Today, with Turkey’s economy badly ailing over record-high inflation and interest rates, and the national currency having lost a third of its value against major Western currencies since the beginning of the year, a much different Erdogan is on display: Not a word against Beijing from the “leader of the umma” in the face of a crackdown in which China has forcibly put hundreds of thousands of devout ethnic Uighurs in “rehabilitation camps.” Erdogan has also rejected relocating Uighur militants fighting in northern Syria into camps on Turkish soil.

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Why Erdogan’s reasonable self all of a sudden instead of his ideological self, which champions the Uighur cause? Simple: He needs loans, investment, and more trade with China.

In September and October 2015, Turkey started to complain of airspace violations by Russian military aircraft along its border with Syria. It announced that it had changed the rules of engagement with foreign aircraft violating Turkish airspace: Such (Russian) aircraft would be shot down. In November of that year, the Turkish military did indeed shoot down a Russian Su-24, claiming it had violated Turkish airspace. Then-Prime Minister Ahmet Davutoğlu announced that the same rules of engagement would be applied if there were further violations. Erdogan boldly demanded of the Russians, “What business do you have in Syria? You don’t even have a border with Syria.”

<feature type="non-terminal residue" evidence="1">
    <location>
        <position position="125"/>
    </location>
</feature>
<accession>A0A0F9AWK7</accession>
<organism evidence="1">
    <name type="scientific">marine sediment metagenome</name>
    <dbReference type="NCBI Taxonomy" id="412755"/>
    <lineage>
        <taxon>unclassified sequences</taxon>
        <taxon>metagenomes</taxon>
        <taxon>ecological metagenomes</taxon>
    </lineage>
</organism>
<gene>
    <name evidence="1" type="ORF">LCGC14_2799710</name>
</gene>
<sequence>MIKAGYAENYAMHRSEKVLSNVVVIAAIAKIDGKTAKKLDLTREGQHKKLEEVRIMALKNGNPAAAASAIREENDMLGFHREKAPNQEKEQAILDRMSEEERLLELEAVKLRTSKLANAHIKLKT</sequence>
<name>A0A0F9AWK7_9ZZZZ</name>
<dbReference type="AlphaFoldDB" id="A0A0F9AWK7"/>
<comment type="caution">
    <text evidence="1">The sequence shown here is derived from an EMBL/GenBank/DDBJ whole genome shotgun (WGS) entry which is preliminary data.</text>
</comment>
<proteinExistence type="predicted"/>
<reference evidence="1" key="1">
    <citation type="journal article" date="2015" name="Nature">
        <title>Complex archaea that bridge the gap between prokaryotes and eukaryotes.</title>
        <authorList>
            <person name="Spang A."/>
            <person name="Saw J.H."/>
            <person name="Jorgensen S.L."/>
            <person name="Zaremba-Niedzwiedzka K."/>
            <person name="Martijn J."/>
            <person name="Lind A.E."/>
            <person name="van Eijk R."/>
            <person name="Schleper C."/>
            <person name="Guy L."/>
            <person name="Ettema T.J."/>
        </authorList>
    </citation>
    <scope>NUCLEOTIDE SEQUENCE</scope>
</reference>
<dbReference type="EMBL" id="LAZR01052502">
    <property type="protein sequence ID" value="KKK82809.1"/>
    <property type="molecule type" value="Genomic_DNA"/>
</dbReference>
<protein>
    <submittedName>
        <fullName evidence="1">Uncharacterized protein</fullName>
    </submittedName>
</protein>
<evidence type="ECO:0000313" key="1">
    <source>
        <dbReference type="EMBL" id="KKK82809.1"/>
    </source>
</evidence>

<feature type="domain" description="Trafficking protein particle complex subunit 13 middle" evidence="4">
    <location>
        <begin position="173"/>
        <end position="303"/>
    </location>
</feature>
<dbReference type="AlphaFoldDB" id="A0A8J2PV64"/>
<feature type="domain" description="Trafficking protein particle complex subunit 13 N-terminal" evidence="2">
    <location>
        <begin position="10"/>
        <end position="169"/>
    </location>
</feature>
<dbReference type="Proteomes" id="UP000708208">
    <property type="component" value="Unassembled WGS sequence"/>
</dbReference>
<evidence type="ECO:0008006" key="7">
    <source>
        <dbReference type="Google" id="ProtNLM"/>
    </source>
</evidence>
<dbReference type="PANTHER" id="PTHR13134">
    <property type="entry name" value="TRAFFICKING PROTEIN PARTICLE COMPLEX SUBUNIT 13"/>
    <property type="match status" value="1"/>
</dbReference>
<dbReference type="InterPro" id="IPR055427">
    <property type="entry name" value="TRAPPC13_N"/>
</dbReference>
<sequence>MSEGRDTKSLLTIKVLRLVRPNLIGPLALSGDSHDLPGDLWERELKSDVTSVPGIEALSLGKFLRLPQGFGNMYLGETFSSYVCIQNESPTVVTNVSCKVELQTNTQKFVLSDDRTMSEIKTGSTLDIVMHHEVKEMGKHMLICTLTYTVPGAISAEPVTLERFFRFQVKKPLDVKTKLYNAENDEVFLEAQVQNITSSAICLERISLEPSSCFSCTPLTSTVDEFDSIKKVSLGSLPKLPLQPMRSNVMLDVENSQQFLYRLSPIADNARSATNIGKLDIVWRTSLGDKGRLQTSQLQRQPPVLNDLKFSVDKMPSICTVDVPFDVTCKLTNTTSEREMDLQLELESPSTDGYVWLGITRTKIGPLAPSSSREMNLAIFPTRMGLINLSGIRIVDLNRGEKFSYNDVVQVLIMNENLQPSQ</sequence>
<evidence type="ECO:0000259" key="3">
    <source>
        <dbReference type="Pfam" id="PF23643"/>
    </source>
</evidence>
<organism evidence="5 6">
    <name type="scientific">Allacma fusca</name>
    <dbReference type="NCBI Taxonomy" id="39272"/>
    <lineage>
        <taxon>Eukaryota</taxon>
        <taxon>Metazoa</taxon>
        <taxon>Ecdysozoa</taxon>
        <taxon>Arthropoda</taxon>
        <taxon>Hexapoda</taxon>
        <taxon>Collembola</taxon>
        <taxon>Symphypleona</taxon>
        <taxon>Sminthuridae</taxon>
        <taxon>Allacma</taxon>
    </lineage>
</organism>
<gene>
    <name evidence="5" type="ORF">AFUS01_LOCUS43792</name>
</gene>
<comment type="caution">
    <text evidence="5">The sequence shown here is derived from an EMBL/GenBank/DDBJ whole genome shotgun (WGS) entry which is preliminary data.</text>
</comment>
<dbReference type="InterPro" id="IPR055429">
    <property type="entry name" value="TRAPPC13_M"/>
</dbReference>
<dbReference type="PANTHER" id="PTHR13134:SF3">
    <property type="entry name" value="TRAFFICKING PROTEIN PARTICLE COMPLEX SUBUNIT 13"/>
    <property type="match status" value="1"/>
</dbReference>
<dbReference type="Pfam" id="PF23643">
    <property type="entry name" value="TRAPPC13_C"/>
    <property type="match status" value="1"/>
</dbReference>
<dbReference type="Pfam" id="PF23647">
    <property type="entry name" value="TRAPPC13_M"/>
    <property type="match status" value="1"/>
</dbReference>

An angry Vladimir Putin immediately installed Russian air defense systems in northern Syria in a not-so-subtle move to threaten Turkish military aircraft flying over Syrian skies. The Turkish military had to stop flights in Syrian airspace. Putin also announced scores of punishing economic sanctions on Turkey and Turkish companies doing multi-billion dollar business in Russia. The sanctions included bans on Turkish exports and a travel ban that quickly hurt Turkey’s tourist industry. More threateningly, Putin said the Russian sanctions could include “military retaliation,” reminding the Turks of their less-than-glorious military past with pre-Soviet Russia.